Playing with the Aston Martin configurator presumably.
Rating: 23 Votes
3 weeks ago
"For the first time, I remember being moved by obvious humanity and care beyond just the functional imperative."

What?!
Rating: 23 Votes
3 weeks ago
While I admire a lot of his work, he does talk a lot of old bollocks. The only thing worse than this nonsense is the people stroking their beards and nodding in agreement.
Rating: 22 Votes
3 weeks ago
“We were able to make a keyboard so fragile that a grain of salt can render it useless, we hope to bring this technology to our displays soon”
Rating: 20 Votes
3 weeks ago
I don’t think I’ve ever come across somebody who manages to speak only in vapid Apple product voiceover as though it’s a language. Can't wait for him to drop a book!



Rating: 20 Votes
3 weeks ago
The society should have debated and weighted-in on Steve's Beauty of Simplicity versus Jony's Simplicity of Aesthetics. These two are not one and the same.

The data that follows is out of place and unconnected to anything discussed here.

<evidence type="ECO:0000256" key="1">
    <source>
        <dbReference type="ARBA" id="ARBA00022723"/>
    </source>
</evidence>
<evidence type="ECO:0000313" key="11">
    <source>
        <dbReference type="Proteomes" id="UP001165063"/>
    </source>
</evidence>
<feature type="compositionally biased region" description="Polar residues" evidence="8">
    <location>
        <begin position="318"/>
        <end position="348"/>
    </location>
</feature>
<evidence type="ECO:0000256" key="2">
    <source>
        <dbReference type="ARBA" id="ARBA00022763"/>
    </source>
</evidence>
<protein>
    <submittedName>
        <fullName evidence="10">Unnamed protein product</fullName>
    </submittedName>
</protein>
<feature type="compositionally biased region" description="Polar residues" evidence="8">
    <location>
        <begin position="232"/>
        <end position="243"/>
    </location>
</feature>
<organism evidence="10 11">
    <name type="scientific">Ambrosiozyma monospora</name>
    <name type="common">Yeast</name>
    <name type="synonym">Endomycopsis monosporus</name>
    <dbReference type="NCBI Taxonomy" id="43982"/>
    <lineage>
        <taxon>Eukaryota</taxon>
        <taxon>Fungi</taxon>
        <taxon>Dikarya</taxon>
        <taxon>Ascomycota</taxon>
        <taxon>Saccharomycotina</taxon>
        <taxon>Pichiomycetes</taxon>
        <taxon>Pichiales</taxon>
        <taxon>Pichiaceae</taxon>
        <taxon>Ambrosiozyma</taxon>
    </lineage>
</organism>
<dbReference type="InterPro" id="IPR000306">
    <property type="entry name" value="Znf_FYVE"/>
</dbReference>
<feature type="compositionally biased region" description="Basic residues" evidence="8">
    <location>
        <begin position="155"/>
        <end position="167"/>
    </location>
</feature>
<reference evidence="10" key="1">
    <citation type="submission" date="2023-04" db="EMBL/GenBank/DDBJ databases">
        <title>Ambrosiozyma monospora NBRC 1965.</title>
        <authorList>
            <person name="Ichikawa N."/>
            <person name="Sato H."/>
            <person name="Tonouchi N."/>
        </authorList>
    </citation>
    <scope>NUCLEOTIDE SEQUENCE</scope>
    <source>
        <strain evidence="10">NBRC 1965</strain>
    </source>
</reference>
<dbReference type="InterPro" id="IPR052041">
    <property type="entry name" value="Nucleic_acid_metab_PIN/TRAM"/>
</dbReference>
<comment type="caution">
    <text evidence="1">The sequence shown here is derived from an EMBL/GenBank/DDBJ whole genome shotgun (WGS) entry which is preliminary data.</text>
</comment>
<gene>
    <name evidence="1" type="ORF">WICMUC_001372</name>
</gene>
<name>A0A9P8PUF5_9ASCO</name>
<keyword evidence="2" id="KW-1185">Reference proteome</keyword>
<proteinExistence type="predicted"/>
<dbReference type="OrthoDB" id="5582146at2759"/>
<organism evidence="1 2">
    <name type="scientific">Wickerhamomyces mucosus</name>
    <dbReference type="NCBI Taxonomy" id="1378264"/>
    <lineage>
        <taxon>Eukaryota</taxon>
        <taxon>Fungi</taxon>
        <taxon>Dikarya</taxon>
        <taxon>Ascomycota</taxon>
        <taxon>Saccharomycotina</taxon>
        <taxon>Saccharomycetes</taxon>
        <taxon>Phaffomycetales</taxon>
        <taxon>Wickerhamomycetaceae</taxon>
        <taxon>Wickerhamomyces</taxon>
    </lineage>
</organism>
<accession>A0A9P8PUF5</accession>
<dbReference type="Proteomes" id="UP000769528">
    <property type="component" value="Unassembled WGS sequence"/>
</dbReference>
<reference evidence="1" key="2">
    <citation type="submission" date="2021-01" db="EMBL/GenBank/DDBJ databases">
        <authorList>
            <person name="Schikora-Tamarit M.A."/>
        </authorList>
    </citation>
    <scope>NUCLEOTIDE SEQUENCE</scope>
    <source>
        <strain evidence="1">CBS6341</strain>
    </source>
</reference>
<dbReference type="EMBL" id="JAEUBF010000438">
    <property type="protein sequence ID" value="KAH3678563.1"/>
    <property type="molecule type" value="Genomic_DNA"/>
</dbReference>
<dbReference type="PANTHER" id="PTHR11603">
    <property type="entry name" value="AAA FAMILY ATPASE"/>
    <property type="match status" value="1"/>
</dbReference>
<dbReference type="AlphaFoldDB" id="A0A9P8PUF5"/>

And, without Steve watching his work, Apple has lost its mojo.

Just my opinion.
Rating: 19 Votes
3 weeks ago
Wonderful.

Now stop drinking your own kool-aid and design better products. Focus less on thinness and more on strength and battery life. Function over form (but ideally both). Stop giving us video monologues at product launches about wonderful the design process was, tell us specific details of the product and let us decide for ourselves. You can't learn anything from your users once you stop listening to them.
Rating: 15 Votes